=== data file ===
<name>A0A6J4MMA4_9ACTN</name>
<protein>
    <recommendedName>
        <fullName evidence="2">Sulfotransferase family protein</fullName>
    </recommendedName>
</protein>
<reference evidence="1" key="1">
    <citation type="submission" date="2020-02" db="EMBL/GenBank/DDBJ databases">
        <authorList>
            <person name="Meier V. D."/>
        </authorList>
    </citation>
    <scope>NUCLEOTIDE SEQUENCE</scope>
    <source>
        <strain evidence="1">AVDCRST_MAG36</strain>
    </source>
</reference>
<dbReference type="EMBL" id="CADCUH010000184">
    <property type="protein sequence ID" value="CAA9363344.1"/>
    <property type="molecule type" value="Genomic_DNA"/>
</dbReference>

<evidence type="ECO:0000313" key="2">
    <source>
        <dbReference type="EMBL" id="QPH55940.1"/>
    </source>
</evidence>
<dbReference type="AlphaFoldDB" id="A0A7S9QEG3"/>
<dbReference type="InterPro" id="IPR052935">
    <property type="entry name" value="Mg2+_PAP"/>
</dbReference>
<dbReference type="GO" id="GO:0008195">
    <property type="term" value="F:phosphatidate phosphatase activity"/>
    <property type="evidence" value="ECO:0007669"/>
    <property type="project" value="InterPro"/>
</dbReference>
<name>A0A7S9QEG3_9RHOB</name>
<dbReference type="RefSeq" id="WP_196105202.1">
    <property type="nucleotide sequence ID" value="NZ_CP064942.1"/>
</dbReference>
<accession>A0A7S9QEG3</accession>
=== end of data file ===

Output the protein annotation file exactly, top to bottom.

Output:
<name>A0A6J4MMA4_9ACTN</name>
<protein>
    <recommendedName>
        <fullName evidence="2">Sulfotransferase family protein</fullName>
    </recommendedName>
</protein>
<reference evidence="1" key="1">
    <citation type="submission" date="2020-02" db="EMBL/GenBank/DDBJ databases">
        <authorList>
            <person name="Meier V. D."/>
        </authorList>
    </citation>
    <scope>NUCLEOTIDE SEQUENCE</scope>
    <source>
        <strain evidence="1">AVDCRST_MAG36</strain>
    </source>
</reference>
<dbReference type="EMBL" id="CADCUH010000184">
    <property type="protein sequence ID" value="CAA9363344.1"/>
    <property type="molecule type" value="Genomic_DNA"/>
</dbReference>

<evidence type="ECO:0000313" key="2">
    <source>
        <dbReference type="EMBL" id="QPH55940.1"/>
    </source>
</evidence>
<dbReference type="AlphaFoldDB" id="A0A7S9QEG3"/>
<dbReference type="InterPro" id="IPR052935">
    <property type="entry name" value="Mg2+_PAP"/>
</dbReference>
<dbReference type="GO" id="GO:0008195">
    <property type="term" value="F:phosphatidate phosphatase activity"/>
    <property type="evidence" value="ECO:0007669"/>
    <property type="project" value="InterPro"/>
</dbReference>
<name>A0A7S9QEG3_9RHOB</name>
<dbReference type="RefSeq" id="WP_196105202.1">
    <property type="nucleotide sequence ID" value="NZ_CP064942.1"/>
</dbReference>
<accession>A0A7S9QEG3</accession>